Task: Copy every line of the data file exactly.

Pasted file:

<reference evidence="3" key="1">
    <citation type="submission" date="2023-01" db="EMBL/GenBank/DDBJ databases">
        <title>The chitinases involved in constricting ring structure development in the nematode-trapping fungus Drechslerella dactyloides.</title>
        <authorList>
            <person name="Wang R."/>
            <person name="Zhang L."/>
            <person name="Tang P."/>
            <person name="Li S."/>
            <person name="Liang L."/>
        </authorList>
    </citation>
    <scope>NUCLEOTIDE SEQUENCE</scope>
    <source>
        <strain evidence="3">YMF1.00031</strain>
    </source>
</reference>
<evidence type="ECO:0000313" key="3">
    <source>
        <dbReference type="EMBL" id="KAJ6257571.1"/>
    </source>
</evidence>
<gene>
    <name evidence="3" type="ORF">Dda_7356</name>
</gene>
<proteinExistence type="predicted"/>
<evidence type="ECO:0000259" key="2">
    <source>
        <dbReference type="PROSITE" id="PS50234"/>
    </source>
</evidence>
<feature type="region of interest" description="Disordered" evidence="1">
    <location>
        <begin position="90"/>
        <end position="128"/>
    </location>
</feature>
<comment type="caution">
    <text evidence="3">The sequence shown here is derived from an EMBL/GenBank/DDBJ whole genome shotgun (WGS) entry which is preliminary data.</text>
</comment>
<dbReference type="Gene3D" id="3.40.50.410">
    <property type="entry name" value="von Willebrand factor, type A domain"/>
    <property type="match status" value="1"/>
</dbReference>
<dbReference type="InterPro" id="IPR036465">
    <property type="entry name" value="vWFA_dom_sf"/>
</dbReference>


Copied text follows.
<reference evidence="3" key="1">
    <citation type="submission" date="2023-01" db="EMBL/GenBank/DDBJ databases">
        <title>The chitinases involved in constricting ring structure development in the nematode-trapping fungus Drechslerella dactyloides.</title>
        <authorList>
            <person name="Wang R."/>
            <person name="Zhang L."/>
            <person name="Tang P."/>
            <person name="Li S."/>
            <person name="Liang L."/>
        </authorList>
    </citation>
    <scope>NUCLEOTIDE SEQUENCE</scope>
    <source>
        <strain evidence="3">YMF1.00031</strain>
    </source>
</reference>
<evidence type="ECO:0000313" key="3">
    <source>
        <dbReference type="EMBL" id="KAJ6257571.1"/>
    </source>
</evidence>
<gene>
    <name evidence="3" type="ORF">Dda_7356</name>
</gene>
<proteinExistence type="predicted"/>
<evidence type="ECO:0000259" key="2">
    <source>
        <dbReference type="PROSITE" id="PS50234"/>
    </source>
</evidence>
<feature type="region of interest" description="Disordered" evidence="1">
    <location>
        <begin position="90"/>
        <end position="128"/>
    </location>
</feature>
<comment type="caution">
    <text evidence="3">The sequence shown here is derived from an EMBL/GenBank/DDBJ whole genome shotgun (WGS) entry which is preliminary data.</text>
</comment>
<dbReference type="Gene3D" id="3.40.50.410">
    <property type="entry name" value="von Willebrand factor, type A domain"/>
    <property type="match status" value="1"/>
</dbReference>
<dbReference type="InterPro" id="IPR036465">
    <property type="entry name" value="vWFA_dom_sf"/>
</dbReference>